There’s lots to think about, as drones develop into tools of art and applications in daily life. I know little of the legal aspects, what has been done already or is being considered today, or what will be in future. I just know, I have lots of questions as an everyday parent, considering what kind of society I hope my children, our future adult citizens, will inherit. Where do I ask to find out?
My questions are not so much about the technology or law of it, at all. They come down to its ethics, fairness & how this will shape the future. As a mother, that is the responsibility I bear for my children.
Will we see drones soon in ordinary life or in an everyday future?
In this Wired article, Karl VanHemert states part of Katsu’s aim with the drone is simply to raise questions about the transformative effect the machines might have on art. He plans for it to be Open Source soon. Some argue that tagging is not art, but vandalism. You can see it in action via Motherboard’s video on YouTube here. Suggesting property marking will become a blight on society, you can ask what purpose does it serve? Others suggest drones could be used precisely to paint over graffiti and be of practical uses.
In Scotland it is a well known joke, that once the painters have finished repainting from one side of the Forth Road Bridge to the other, it’s time for them to start again. Perhaps, those days are over?
Will we see them soon in everyday occupations, and will it make a difference to the average citizen? In commercial service, the mundane estate agent [no offence to those who are, you may be 007 or M in your spare time I know] is reported to be one of the commercial market sectors looking at applications of the photographic potential. It could replace cameras on long poles.
“Unmanned drones can be used for a range of tasks including surveying repairs and capturing particularly good views from unusual angles. ” [Skip Walker, stroudnewsandjournal.co.uk]
These uses are regulated in the UK and must have permission from the CAA.
So far though, I wonder if anyone I’ve met flying a hobby drone with camera over our heads (veering wildly between tent pitches, and enthralling us all, watching it watching us) has requested permission as in point 2?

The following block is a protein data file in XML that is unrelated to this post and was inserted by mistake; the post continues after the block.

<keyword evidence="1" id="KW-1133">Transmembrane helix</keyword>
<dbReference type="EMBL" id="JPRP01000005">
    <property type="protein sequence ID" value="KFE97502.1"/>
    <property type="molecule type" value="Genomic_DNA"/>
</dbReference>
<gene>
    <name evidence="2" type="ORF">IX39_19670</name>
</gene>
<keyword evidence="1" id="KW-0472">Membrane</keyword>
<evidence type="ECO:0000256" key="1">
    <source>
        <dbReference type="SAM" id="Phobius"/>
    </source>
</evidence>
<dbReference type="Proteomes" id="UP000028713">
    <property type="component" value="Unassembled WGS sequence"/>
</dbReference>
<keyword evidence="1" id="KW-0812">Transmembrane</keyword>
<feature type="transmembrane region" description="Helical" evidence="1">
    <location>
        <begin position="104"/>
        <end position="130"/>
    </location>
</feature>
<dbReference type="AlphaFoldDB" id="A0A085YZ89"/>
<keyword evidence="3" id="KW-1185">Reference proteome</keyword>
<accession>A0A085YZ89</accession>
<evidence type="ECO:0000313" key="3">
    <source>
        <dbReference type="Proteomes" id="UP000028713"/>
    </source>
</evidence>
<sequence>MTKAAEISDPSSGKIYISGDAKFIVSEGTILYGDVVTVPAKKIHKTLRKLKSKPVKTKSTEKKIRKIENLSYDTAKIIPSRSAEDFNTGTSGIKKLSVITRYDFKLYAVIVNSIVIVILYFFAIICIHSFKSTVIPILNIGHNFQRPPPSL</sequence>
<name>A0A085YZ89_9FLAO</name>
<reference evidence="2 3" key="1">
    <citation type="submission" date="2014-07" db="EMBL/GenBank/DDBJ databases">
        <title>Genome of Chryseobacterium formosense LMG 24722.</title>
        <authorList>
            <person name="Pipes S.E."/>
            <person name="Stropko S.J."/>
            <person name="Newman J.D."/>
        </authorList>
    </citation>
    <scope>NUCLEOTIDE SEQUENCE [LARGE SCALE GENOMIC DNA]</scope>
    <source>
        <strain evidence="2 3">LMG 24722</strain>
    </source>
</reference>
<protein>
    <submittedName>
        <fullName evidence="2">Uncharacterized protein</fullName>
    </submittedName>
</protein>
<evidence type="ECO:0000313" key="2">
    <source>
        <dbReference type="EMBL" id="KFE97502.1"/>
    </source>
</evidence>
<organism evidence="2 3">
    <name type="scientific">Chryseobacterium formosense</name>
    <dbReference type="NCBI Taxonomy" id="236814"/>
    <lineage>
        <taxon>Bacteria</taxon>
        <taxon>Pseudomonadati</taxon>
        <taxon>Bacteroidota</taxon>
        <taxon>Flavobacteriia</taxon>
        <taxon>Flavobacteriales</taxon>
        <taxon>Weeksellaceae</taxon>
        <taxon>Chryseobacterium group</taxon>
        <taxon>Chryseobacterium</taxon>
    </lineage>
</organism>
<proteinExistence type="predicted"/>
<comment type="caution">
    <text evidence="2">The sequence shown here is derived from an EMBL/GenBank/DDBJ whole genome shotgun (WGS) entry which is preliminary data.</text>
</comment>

Regulation will no doubt become widely argued for and against in the public security and privacy debate, rightly or wrongly. With associated risks and benefits, they have the potential to be of public service, entertainment and have uses which we have not yet seen. How far off is the jedi training remote game? How far off is the security training remote, which is not a game? How is it to be governed?
I have a niggling feeling that as long as State use of drones is less than fully transparent, the Government will not be in a rush to open the debate on the private and commercial uses.
Where does that leave my questions for my kids’ future?
Where is the future boundary in their use and who will set it?
The ethics of this ‘thinking’ technology in these everyday places must be considered today, because tomorrow you may walk into a retirement home and find a robot playing chess with your relative. How would you feel about the same robot, running their bath?
Have you met Bob – the G4S robot in Birmingham – yet?
“While ‘Bob’ carries out his duties, he will also be gathering information about his surroundings and learning about how the environment changes over time”
“A similar robot, called ‘Werner’, will be deployed in a care home environment in Austria.”
How about robots in the home, which can read and ‘learn’ from your emotions?
I think this seemingly silly monkey-selfie case, though clearly anything but for the livelihood of David Slater, should raise a whole raft of questions, that ordinary folk like me should be asking of our experts and politicians. Perhaps I am wrong, and the non-human author as animal and non-human author as machine are clearly distinct and laid out already in legislation. But as the Compendium of U.S. Copyright Office Practices [open for comment see footnote 2] decision shows, at minimum the macaque-selfie shoot, is not yet done in its repercussions. It goes beyond authorship.
Who decides what is creative input and intervention vs automatic or autonomous action? Where do you draw the line at non-human? Does Bob – the G4S robot in Birmingham – count?
We may be far off yet, from AI that is legally considered ‘making its own decisions’, but when we get to the point where the owner of the equipment used has no influence, no intervention, of what, when or where an image is shot, will we be at the point where there is, no human author? Will we be at the point where there is no owner responsible for the action?
Especially, if in the words of Katsu,
“Eventually…the drone will develop a creative mind of its own.”
What may that mean for the responsibilities of drones & robots as security patrols, or as care workers? Is the boundary of responsibility undermined by weakening the boundaries of copyright, of ownership and autonomy of action?
If so, photographs being shot, without a legally responsible owner, is the least of my worries.
 Significant files ref: http://infojustice.org/archives/33164 Compendium of US Copyright Office practices – 3rd edition > full version: http://copyright.gov/comp3/docs/compendium-full.pdf
 Members of the public may provide feedback on the Compendium at any time before or after the Third Edition goes into effect. See www.copyright.gov/comp3/ for more information.